taxmap/pubs/p554-015.htm#en_us_publink100043743
Disability benefits.(p30)
If you retired on disability, benefits you receive under your employer's disability retirement plan are considered earned income until you reach minimum retirement age. Minimum retirement age generally is the earliest age at which you could have received a pension or annuity if you were not disabled. Beginning on the day after you reach minimum retirement age, payments you receive are taxable as a pension and are not considered earned income.
Payments you received from a disability insurance policy that you paid the premiums for are not earned income. It does not matter whether you have reached minimum retirement age. If this policy is through your employer, the amount may be shown in Box 12 of your Form W-2 with code "J."
taxmap/pubs/p554-015.htm#en_us_publink100043744

Income that is not earned income.(p30)

rule
Examples of items that are not earned income under Rule 7 include interest and dividends, pensions and annuities, social security and railroad retirement benefits (including disability benefits — except for payments covered under Disability benefits earlier), alimony and child support, welfare benefits, workers' compensation benefits, unemployment compensation (insurance), nontaxable foster care payments, and veterans' benefits, including VA rehabilitation payments. Do not include any of these items in your earned income.
taxmap/pubs/p554-015.htm#en_us_publink100043745
Workfare payments.(p30)
Nontaxable workfare payments are not earned income for the EIC. These are cash payments certain people receive from a state or local agency that administers public assistance programs funded under the federal Temporary Assistance for Needy Families (TANF) program in return for certain work activities such as (1) work experience activities (including remodeling or repairing public housing) if sufficient private sector employment is not available, or (2) community service program activities.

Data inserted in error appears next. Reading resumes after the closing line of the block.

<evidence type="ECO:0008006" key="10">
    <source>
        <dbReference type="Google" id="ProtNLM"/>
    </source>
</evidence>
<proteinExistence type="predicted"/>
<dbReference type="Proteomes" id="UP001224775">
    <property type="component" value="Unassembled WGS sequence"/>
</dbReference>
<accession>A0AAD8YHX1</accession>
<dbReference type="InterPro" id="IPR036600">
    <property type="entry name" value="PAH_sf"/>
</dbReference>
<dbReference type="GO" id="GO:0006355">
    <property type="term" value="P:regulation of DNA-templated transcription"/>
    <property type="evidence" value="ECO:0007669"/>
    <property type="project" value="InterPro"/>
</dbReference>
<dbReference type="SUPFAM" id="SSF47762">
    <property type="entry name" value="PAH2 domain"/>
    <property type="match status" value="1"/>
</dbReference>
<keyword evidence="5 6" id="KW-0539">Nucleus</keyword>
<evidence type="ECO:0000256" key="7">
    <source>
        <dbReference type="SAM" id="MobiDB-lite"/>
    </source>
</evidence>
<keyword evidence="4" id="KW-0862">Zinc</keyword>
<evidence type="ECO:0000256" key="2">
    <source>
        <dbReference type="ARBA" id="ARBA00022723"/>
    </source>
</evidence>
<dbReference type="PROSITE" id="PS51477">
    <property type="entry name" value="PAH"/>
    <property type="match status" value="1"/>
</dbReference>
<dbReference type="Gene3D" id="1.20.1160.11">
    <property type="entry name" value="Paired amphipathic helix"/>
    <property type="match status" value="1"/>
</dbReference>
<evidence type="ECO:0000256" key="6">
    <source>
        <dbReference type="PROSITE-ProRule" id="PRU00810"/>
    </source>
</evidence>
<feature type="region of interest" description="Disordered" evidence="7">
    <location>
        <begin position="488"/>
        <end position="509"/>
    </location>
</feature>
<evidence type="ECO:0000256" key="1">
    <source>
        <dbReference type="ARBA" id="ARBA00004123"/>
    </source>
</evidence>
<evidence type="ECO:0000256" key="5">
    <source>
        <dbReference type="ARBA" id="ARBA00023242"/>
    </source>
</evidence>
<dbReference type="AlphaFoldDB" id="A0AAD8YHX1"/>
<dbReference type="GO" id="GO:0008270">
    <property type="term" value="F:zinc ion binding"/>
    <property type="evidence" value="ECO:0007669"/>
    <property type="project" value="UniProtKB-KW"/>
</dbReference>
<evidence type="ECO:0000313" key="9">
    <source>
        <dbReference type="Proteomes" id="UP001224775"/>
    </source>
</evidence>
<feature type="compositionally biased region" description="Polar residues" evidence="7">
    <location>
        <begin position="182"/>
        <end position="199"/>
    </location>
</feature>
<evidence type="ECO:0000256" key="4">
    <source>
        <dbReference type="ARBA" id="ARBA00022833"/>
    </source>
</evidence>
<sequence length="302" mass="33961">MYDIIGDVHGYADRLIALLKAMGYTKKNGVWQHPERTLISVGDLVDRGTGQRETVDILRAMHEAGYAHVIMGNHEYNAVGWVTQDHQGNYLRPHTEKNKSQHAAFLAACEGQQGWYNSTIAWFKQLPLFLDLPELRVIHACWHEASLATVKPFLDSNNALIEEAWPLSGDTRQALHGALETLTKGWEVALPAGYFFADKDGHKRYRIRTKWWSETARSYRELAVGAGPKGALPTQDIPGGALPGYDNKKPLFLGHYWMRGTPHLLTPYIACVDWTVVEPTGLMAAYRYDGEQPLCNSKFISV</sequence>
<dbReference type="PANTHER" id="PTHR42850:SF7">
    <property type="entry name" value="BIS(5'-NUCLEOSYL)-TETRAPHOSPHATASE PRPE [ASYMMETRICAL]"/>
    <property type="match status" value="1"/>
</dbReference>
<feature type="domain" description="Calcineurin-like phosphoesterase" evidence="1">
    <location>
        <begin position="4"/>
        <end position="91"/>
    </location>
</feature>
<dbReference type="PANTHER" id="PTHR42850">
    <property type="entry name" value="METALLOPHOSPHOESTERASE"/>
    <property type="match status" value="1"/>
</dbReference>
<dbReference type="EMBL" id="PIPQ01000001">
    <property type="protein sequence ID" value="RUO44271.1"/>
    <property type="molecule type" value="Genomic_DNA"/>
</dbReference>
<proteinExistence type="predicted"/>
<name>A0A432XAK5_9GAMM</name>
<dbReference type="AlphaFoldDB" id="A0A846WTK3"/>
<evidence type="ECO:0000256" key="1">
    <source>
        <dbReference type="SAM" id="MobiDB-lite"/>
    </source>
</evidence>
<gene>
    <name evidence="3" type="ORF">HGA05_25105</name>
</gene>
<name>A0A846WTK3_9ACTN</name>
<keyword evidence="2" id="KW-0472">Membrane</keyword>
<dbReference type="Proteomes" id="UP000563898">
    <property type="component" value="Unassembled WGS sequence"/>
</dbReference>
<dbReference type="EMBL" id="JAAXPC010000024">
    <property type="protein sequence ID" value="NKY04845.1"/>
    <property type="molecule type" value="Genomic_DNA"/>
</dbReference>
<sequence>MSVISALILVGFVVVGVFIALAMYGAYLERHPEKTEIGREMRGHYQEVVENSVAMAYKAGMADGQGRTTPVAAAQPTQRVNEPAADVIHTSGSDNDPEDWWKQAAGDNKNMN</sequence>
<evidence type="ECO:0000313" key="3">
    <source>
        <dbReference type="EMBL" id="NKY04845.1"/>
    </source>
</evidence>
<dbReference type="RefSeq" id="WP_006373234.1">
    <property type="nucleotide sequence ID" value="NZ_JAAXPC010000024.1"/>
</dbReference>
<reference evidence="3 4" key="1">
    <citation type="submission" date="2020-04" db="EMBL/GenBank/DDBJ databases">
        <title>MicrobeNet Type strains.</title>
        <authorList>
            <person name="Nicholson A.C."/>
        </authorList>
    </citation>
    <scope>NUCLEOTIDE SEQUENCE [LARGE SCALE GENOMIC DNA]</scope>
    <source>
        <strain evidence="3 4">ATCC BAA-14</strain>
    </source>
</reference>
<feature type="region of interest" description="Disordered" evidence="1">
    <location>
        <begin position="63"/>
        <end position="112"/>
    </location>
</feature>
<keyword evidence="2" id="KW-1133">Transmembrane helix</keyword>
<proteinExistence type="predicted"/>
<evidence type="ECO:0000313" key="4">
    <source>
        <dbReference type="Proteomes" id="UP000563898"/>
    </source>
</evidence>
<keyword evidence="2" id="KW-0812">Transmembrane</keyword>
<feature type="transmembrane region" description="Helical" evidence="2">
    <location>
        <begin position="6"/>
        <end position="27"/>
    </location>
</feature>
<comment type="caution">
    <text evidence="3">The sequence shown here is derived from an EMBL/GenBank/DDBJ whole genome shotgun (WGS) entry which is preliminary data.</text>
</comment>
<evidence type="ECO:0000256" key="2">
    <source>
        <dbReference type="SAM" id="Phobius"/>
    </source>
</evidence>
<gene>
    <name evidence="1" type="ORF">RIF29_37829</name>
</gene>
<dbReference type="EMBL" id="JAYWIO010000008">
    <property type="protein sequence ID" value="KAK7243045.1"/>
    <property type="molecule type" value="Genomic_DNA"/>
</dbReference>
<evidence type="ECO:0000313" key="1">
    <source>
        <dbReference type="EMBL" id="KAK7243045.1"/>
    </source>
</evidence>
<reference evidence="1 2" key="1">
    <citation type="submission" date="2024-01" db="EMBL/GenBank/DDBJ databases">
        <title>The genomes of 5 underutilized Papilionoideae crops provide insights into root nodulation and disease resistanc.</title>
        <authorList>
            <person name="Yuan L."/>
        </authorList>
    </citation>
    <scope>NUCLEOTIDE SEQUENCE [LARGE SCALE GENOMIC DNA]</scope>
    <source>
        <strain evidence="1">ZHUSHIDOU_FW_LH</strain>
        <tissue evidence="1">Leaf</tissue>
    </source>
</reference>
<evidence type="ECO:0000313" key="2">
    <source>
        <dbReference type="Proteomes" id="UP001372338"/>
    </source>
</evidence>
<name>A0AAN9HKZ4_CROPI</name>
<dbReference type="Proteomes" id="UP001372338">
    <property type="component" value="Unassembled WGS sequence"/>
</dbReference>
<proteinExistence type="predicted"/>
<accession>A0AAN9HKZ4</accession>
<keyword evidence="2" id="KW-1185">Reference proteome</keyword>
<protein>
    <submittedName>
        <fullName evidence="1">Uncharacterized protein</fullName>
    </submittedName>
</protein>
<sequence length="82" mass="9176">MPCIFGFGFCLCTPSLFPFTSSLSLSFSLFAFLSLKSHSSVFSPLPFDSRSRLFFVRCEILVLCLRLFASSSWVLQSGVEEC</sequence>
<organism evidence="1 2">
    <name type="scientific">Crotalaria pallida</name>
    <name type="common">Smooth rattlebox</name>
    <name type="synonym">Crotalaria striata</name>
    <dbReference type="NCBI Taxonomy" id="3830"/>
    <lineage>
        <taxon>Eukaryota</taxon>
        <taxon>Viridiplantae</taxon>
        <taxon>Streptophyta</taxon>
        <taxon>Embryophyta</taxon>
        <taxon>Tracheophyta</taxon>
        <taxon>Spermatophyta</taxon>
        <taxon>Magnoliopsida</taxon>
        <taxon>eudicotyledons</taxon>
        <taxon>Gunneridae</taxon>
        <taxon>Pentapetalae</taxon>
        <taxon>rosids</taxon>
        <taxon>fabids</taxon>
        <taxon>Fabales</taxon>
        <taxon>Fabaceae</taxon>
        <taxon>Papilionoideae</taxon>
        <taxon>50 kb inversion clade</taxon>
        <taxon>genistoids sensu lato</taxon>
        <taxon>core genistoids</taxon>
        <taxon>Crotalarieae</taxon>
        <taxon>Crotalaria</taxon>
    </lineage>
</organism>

taxmap/pubs/p554-015.htm#en_us_publink100043746

Qualifying child.(p30)

rule
Under Rule 8, your child is a qualifying child if your child meets four tests. The four tests are:
  1. Relationship,
  2. Age,
  3. Residency, and
  4. Joint return.
The four tests are illustrated in Figure 5-C. See Publication 596 for more information about each test.
taxmap/pubs/p554-015.htm#en_us_publink1000242364

Figure 5-C. Tests for Qualifying Child

A qualifying child for the EIC is a child who is your...
Son, daughter, stepchild, foster child,
or a descendant of any of them (for example, your grandchild)
OR
Brother, sister, half brother, half sister, stepbrother,
stepsister, or a descendant of any of them (for example, your
niece or nephew)
and
was ...
Under age 19 at the end of 2012 and younger than you (or your spouse if filing jointly)
OR
Under age 24 at the end of 2012, a student, and younger than you (or your spouse if filing jointly)
OR
Permanently and totally disabled at any time during the year, regardless of age
and
who...
Is not filing a joint return for 2012
(or is filing a joint return for 2012 only as a claim for refund)
and
who...
Lived with you in the United States for more than half
of 2012.
If the child did not live with you for the
required time, see Publication 596 for more information.
taxmap/pubs/p554-015.htm#en_us_publink100043747

Figuring the EIC(p31)

rule
To figure the amount of your credit, you have two choices.
  1. Have the IRS figure the EIC for you. If you want to do this, see IRS Will Figure the EIC for You in Publication 596.
  2. Figure the EIC yourself. If you want to do this, see How To Figure the EIC Yourself in Publication 596.